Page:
Ask auto dealers what they make of Donald Trump threatening to tax imports of European models, and the will tell you buyers of those cars might as well throw the money saved on their tax bills out the driver-side window.
“It’ll have one of the most negative effects on his presidency and anything good he’s done,” Marc Cohen, the vice president of Priority 1 Automotive Group, said after the president tweeted a threat that sank shares of automakers including Volkswagen and Daimler.
Trump’s rhetoric against cars made in Germany, Japan and Mexico was common on the campaign trail and continued early on in his presidency. But there was little follow-through for America’s auto dealers to worry about -- until lately. With the administration now investigating whether auto imports pose a national security threat and vowing to slap levies on China-built Buicks and other models within weeks, salesmen in showrooms across the country are sitting up in their chairs.
“It’s definitely got legs under it now, and it’ll be tragic,” said Cohen, who sells BMW, Porsche and Audi vehicles in Baltimore.
The cost of the tariffs will have to be passed along to consumers, which will hurt sales, said Frank Ursomarso, a BMW, Jaguar and Volvo dealer in Delaware, who described Trump’s tweet as “scary.”
“It’s a simple rule of economics -- the higher the price, the lower the volume,” said Ursomarso, chairman of Union Park Automotive Group, which also includes General Motors Co.’s Buick and GMC brands. “If you raise the cost of the car to me, then you’re aggravating an already seriously difficult profit situation. I don’t think dealers can absorb much more.”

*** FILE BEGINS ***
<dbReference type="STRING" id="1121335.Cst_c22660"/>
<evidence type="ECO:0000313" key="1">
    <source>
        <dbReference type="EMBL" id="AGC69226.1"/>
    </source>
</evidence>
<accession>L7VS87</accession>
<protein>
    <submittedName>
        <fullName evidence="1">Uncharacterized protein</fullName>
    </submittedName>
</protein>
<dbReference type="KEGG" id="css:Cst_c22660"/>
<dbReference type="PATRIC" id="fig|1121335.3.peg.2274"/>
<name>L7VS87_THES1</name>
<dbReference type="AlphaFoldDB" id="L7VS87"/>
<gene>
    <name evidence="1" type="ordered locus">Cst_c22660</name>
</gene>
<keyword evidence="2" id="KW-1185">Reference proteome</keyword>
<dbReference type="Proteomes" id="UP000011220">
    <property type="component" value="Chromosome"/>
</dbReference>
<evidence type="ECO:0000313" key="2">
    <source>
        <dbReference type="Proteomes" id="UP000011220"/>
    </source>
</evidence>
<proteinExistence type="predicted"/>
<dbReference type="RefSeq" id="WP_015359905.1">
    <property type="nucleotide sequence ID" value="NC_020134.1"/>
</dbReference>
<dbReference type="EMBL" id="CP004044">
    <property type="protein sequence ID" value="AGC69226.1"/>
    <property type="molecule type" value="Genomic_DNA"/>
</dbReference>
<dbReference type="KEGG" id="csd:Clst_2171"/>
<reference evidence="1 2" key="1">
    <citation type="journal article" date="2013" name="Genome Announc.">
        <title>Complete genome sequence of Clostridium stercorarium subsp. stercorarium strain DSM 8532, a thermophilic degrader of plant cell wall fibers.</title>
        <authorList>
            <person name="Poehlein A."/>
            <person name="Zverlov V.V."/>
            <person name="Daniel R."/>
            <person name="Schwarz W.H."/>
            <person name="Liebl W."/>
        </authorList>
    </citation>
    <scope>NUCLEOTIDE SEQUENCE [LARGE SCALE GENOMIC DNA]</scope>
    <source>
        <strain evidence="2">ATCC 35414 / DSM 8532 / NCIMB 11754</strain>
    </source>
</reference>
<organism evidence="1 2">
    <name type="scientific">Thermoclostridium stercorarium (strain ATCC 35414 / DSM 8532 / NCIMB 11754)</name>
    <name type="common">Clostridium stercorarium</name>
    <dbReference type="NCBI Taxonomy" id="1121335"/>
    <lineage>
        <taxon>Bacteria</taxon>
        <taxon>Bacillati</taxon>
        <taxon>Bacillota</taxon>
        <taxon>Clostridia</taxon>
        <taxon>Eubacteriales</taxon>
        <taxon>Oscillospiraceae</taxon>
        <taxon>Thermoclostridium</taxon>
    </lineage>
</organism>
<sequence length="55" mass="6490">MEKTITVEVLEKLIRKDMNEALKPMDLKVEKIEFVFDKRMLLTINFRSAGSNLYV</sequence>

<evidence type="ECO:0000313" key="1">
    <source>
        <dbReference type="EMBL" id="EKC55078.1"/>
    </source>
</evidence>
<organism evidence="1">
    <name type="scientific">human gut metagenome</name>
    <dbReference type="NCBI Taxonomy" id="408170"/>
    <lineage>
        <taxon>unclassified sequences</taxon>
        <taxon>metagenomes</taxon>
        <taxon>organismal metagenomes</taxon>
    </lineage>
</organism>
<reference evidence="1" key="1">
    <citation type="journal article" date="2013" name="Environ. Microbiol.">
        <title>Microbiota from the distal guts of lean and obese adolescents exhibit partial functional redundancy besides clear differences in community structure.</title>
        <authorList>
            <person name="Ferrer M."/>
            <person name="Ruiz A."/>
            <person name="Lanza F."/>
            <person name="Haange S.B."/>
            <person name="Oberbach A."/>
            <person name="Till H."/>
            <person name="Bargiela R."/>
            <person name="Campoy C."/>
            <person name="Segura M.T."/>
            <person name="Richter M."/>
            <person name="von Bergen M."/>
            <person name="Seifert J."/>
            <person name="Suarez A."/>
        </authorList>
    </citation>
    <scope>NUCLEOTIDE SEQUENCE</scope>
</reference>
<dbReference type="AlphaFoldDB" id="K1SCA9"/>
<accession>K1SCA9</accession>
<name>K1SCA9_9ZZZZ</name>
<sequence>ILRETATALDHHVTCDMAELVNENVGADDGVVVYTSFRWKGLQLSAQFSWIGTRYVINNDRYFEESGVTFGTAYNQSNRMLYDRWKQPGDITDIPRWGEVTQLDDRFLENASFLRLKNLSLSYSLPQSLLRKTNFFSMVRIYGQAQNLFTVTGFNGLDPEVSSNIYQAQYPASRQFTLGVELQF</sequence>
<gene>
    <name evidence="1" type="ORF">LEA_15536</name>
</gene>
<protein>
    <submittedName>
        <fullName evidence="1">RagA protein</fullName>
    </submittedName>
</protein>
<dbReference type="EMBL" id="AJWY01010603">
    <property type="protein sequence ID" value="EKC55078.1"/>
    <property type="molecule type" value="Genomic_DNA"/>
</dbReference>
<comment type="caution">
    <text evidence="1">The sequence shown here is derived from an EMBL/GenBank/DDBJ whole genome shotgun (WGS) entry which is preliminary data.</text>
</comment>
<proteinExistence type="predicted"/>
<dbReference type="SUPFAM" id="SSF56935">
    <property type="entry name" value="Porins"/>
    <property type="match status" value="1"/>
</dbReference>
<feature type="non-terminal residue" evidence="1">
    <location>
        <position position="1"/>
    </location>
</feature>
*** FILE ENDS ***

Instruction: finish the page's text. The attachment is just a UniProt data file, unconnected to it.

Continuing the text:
The U.S. imported about 1.16 million vehicles from EU countries last year, according to Commerce Department data. BMW and Mercedes-Benz maker Daimler produce hundreds of thousands of crossovers in the U.S. South, so the more common models arriving on American shores are sedans such as BMW’s 3 series and 5 series, and the Mercedes E class.
“I have a BMW 750 here, and I’ve got about $111,000 in that car,” Ursomarso said, referring to the money dealers pay manufacturers for their inventory. “If you put a 20 percent tariff on $111,000, you’re not going to sell as many.”
The Detroit 3 also have a handful of models that would be at risk, including Fiat Chrysler Automobiles' Jeep Renegade and GM’s Buick Cascada convertible.
Trump’s tariff rhetoric risks hurting consumer confidence and undermining a U.S. auto market that’s expected to shrink for a second straight year, after record sales in 2016, said Cody Lusk, president of the American International Automobile Dealers Association.
“You’re already going to see prices going up incrementally as a result of the steel and aluminum tariffs in the auto sector,” said Lusk, whose group represents dealers selling foreign-brand cars in the U.S. “All of that combined with increasing interest rates is a recipe for disaster.”